• The most common trigger is gluten, or for some people, wheat itself. Besides gluten, other possible triggers include corn, dairy, beef, eggs, onions, chocolate, coffee, tea, citrus, potatoes, soy, peanuts, yeast, pork chops, and oats. You may have an allergic reaction to more than one of these foods.
    • The other concern may be for those people who have symptoms from eating foods in the nightshade family. The nightshade foods are tomatoes, potatoes, eggplant, bell pepper and tobacco. Some people improve significantly after avoiding these foods for 6-9 months.
    • The most definitive method of discovering which foods you are allergic to is by testing them on yourself. RAST testing and other allergy tests may point the way, but are not absolutely reliable See our Allergy Elimination Diet.

Supplements can Help

  • Omega 3 fatty acids can help reduce inflammation. Try Barlean's Omega Swirl, 1 Tbsp or 1000 mg daily. In the past I have recommended Green Pastures Fermented Cod Liver Oil, and although that works well for some, others have found it inflammatory, so I no longer recommend it generally.
  • Pure Encapsulations Evening Primrose Oil. Take 1 daily.
  • Pure Encapsulations Vitamin D 5000 I.U's. Take 1 daily.
  • NOW Foods Astaxanthin. Take 4mg twice daily or 10 mg once daily. A strong antioxidant from microalgae. Present in krill oil and fish such as salmon, this carotenoid antioxidant has proven especially helpful in treating osteoarthritis.
  • Integrative Therapeutics Glucosamine Sulfate and Chondroitin. Take 1 tablet three times daily. Glucosamine Sulfate is a powerful ingredient for joint health and builds joint cartilage. Studies show it is even more effective when combined with omega-3s. The benefits are further enhanced by combining with Thorne Research Niacinamide 500mg tablets three times daily. This form of B3 does not produce flushing when taken in large amounts.
  • Integrative Therapeutics Curcumax Pro. Take 2 daily of this combined Boswellia and Turmeric anti-stiffness formula.
  • Synergy Pure Radiance Vitamin C. Take 3 with meals daily. This supplement is based on whole foods so you will not see the high dosages associated with common ascorbic acid and other synthetic vitamin C products.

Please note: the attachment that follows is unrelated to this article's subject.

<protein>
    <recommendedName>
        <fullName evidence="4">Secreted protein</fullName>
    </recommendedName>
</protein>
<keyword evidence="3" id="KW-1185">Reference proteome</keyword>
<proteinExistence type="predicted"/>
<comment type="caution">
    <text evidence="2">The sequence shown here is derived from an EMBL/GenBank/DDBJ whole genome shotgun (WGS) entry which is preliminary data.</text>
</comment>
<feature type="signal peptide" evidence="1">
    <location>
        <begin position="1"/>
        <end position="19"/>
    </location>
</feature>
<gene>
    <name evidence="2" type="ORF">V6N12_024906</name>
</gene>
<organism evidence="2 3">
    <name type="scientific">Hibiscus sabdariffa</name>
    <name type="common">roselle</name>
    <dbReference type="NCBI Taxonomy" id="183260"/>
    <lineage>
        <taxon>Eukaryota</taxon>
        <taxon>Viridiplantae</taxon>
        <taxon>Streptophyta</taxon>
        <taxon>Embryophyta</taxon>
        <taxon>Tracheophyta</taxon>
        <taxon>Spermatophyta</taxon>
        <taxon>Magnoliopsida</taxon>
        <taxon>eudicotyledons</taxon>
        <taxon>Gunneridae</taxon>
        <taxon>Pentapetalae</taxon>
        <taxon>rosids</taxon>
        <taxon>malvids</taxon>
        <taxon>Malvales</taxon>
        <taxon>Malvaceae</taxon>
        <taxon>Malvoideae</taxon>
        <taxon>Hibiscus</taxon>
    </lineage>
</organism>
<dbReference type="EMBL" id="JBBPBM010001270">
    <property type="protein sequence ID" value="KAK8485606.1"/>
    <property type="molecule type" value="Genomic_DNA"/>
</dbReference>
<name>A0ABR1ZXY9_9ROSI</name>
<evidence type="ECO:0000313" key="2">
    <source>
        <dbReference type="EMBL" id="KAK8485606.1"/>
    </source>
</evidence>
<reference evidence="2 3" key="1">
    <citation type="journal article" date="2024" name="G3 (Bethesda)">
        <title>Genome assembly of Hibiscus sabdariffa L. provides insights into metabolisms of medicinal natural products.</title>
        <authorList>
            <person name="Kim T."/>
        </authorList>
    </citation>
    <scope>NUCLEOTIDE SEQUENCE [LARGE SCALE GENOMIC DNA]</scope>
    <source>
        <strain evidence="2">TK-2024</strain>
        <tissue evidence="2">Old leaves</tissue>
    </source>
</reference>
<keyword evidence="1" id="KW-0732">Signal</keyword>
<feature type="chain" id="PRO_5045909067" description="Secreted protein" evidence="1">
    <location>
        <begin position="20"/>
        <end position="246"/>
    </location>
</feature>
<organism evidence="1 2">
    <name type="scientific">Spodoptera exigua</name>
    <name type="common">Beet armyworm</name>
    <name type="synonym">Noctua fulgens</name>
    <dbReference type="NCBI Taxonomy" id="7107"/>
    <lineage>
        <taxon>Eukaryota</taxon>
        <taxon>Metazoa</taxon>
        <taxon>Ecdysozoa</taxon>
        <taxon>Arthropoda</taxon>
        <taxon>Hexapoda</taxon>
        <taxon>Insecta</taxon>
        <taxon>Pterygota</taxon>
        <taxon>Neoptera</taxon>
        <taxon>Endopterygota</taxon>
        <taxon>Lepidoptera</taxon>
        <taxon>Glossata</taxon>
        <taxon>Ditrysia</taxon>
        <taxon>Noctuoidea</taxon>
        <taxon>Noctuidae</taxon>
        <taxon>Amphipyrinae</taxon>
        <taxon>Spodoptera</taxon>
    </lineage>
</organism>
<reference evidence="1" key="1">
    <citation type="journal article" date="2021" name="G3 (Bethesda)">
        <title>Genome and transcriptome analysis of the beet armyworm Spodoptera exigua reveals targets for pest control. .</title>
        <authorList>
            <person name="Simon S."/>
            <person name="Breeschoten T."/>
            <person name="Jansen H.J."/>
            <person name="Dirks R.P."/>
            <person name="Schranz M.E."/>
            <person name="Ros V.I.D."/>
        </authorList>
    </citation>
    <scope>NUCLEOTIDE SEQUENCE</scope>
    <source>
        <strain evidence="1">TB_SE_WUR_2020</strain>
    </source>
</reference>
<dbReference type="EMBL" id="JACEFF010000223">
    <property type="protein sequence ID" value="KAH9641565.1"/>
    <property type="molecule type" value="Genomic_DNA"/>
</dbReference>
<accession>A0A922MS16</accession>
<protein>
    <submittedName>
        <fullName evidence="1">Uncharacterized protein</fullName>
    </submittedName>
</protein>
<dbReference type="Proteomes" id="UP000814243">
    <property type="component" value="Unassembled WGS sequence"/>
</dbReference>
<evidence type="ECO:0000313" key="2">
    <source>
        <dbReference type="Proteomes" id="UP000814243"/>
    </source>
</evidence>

• Undenatured Chicken Cartilage, most easily taken as a Collagen Powder from Great Lakes or Vital Proteins. Sounds like a mouthful doesn’t it!  Part of what’s helpful in bone broth soup, cartilage packed into a pill or capsule convinces the body to back off its immune response to damaged cartilage, or so the theory goes. There is some early research as well as anecdotal evidence that indicate this can be very helpful in some people. 
  •  The amino acid metabolite S-Adenosylmethionine (SAMe) been used to successfully treat osteoarthritis, providing extra anti-inflammatory effects particularly useful in some individuals. You should know a little about your methylation genes before taking very much SAMe.

Topical Treatments

Topical treatments may be your best choice if you have one or two joints that continue to hurt despite the above recommendations.

  • Homeopathic Traumeel Cream. A simple and safe topical application to try, it has helped many people with mild to moderate arthritic pain limited to one or two joints.
  • Capsaicin-containing creams. Commercially available products such as Zostrix have been studied and found to provide relief for some people with arthritis pain.
  • Topical non-steroidal anti-inflammatories. Certain oral anti-inflammatory medications have been prepared in a topical form and are available in regular pharmacies, such as Voltaren, or through compounding pharmacies in many forms.

Daily Life Choices

  • Normalize Weight. In addition to added weight on the joints, the adipose (fat) tissue itself is a source of potent inflammatory molecules that aggravate the problem. See the Low Carb Weight Loss in the Real Food section for information on losing weight.
  • Special Shoes: Sole Provisions Orthaheel. You may be interested in trying these special shoes that have orthotics built in. They can help balance your body and thus provide some relief for joint pain especially knee pain. (Reactions to these shoes are mixed: some find relief and others find it shifts the stress from one joint to another.)
  • Exercise. Avoid doing anything that will be aggravating to your joint pain. Exercise is wonderful and will help you in the long run but not if it inflames the joints further. Swimming can be most beneficial as it will be unlikely to cause stress on the joints while allowing you to freely move your body. Water that is not icy cold and does not have chlorine in it will be best. Swimming in warm salt water may be the best.
  • Strength training.  Work with a physical therapist or a personal trainer to develop strength in the muscles around a painful joint.
  • Maintain range of motion. Even sitting at your desk you can rotate your head and neck, lift and release your shoulders, stretch your arms across your body and up to the ceiling. Then stand up and lift your knees high. Pay attention to maintaining a full range of motion for all your joints, on a daily basis.


In general, homeopathic treatment for chronic conditions such as osteoarthritis is most effective in consultation with a professional homeopath. However, three remedies deserve mention and are most useful for intermittent episodes of pain. If either of these descriptions fits your symptoms, take the remedy in a 30C potency, a few pellets a day when the pain is bad. Limit remedy use to a few times a week.